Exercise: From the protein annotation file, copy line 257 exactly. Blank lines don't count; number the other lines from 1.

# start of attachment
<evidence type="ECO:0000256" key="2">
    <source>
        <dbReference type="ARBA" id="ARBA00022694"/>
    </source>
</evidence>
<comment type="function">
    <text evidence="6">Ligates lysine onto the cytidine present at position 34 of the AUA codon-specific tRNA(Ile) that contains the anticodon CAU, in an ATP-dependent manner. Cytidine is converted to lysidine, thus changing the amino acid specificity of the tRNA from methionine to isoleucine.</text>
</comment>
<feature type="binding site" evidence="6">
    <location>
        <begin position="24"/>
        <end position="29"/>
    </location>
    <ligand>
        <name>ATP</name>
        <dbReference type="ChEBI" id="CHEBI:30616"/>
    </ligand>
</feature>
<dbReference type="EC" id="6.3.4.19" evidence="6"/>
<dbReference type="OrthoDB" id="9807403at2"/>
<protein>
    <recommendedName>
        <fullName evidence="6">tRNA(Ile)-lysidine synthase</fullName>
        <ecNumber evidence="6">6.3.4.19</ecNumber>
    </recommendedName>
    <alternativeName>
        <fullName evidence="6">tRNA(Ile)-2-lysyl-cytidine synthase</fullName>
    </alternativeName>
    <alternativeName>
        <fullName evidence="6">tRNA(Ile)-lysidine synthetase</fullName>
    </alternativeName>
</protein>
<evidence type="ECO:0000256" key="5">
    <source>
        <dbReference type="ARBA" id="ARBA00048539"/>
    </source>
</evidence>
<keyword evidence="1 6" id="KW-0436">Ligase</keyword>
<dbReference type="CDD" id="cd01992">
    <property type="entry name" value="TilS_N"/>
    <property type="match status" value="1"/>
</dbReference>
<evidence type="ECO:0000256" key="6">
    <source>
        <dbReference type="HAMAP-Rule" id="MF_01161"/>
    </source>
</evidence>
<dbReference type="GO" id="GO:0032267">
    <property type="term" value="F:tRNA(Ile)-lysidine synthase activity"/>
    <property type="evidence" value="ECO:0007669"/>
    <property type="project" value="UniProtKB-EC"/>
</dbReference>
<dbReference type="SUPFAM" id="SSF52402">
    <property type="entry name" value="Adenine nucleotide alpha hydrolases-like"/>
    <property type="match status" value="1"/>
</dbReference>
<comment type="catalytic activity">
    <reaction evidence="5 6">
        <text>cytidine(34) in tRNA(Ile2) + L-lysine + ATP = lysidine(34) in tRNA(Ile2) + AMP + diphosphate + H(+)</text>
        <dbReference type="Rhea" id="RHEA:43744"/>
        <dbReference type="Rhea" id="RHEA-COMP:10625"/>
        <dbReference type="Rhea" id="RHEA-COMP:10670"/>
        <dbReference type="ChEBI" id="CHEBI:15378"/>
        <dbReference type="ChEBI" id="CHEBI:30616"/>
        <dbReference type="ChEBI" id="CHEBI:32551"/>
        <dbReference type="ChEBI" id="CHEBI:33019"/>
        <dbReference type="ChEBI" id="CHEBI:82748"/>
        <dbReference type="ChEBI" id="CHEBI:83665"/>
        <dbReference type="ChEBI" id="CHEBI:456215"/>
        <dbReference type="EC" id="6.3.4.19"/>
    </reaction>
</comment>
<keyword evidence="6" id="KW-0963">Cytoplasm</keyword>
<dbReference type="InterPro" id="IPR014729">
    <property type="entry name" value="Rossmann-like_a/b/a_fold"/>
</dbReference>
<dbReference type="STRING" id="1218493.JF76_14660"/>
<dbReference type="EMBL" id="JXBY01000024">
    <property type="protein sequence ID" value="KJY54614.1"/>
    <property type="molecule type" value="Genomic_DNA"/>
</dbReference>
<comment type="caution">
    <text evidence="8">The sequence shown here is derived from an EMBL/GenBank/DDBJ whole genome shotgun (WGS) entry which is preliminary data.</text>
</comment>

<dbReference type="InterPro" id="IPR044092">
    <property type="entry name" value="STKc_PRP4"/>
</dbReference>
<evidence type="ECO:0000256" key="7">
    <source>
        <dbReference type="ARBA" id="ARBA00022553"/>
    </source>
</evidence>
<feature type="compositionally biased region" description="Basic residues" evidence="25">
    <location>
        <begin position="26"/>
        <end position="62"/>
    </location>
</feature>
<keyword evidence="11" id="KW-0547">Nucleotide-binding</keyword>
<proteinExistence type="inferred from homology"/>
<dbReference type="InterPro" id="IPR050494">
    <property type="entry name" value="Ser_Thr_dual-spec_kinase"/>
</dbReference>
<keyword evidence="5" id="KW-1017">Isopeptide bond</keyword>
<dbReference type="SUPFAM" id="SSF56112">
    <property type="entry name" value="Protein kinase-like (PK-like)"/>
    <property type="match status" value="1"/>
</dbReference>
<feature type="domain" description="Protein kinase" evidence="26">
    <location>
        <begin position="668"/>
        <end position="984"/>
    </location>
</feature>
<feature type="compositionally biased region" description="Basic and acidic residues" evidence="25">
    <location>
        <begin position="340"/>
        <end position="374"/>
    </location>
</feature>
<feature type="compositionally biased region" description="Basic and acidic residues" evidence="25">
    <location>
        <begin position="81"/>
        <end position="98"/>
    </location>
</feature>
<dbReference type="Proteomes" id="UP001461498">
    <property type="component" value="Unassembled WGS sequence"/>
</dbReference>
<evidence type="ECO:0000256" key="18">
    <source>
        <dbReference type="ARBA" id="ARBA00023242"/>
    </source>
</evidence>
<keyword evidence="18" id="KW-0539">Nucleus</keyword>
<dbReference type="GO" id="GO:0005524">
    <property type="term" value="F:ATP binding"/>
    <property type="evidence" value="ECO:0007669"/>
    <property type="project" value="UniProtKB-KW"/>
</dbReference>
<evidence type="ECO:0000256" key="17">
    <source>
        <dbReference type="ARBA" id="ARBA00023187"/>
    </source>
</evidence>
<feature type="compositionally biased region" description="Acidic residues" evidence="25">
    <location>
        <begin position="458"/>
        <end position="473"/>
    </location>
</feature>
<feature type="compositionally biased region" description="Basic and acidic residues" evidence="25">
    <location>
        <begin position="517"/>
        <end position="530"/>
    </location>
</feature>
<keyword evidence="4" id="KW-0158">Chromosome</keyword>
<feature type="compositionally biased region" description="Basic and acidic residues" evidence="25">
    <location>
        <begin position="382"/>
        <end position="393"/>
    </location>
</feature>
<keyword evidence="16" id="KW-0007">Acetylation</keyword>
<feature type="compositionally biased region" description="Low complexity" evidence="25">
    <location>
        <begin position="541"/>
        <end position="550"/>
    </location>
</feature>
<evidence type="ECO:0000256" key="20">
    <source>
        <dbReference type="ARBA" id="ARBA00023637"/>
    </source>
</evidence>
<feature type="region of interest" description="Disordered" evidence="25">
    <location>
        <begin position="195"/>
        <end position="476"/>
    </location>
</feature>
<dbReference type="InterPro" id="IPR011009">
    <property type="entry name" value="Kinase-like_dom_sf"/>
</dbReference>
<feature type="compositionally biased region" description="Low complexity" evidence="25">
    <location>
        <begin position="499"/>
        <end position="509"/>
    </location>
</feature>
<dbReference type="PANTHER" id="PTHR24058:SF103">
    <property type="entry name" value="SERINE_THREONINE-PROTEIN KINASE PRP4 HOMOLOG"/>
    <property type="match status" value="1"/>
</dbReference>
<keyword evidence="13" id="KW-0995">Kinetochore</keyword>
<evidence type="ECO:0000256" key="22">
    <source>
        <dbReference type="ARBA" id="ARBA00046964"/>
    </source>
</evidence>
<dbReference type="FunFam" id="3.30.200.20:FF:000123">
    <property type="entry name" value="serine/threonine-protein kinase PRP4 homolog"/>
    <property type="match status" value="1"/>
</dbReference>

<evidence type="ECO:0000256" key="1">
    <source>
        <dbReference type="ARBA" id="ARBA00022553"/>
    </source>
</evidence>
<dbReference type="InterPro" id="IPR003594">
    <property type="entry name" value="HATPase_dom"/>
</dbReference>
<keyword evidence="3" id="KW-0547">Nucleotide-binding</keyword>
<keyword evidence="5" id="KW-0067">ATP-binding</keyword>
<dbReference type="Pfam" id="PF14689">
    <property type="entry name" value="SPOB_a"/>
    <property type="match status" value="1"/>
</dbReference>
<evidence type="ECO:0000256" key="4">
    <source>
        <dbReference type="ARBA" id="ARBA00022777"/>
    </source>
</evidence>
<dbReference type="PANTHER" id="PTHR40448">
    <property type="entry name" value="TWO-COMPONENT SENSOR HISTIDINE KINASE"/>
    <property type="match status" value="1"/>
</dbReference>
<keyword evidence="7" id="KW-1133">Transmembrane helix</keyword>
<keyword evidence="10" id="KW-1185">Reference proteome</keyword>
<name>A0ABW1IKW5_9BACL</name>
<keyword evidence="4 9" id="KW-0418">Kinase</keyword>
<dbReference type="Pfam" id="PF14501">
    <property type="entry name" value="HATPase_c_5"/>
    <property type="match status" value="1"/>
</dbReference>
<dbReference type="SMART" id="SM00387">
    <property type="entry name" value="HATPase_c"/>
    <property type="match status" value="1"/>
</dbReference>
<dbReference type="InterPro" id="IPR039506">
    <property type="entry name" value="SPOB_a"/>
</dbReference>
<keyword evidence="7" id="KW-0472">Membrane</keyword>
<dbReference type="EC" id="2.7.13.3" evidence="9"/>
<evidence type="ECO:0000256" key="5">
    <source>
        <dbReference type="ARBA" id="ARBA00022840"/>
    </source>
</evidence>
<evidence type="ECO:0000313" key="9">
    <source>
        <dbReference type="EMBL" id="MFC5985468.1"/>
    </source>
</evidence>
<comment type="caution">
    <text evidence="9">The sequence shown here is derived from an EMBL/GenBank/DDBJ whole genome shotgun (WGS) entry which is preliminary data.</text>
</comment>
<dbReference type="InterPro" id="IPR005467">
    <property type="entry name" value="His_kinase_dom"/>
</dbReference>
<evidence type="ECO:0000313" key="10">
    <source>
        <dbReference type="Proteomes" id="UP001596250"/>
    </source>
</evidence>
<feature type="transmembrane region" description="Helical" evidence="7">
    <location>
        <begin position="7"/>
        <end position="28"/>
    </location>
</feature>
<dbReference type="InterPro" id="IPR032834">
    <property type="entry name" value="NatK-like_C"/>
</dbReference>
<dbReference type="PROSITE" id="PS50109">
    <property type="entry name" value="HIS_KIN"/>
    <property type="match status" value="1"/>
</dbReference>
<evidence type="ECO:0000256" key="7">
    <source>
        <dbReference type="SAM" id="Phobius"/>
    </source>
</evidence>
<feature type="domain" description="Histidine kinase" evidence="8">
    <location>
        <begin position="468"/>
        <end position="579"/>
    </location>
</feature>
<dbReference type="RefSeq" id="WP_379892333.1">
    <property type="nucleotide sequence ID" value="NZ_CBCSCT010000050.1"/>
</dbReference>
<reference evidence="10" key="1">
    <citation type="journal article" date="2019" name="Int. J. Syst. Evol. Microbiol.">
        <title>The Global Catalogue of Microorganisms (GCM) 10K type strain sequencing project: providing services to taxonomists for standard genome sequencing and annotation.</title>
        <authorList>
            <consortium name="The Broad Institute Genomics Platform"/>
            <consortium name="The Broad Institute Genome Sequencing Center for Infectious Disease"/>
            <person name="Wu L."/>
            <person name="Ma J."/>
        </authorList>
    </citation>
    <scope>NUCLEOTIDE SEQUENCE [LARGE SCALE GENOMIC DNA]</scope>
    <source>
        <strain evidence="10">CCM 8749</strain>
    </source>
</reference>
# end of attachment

    <text evidence="9">The sequence shown here is derived from an EMBL/GenBank/DDBJ whole genome shotgun (WGS) entry which is preliminary data.</text>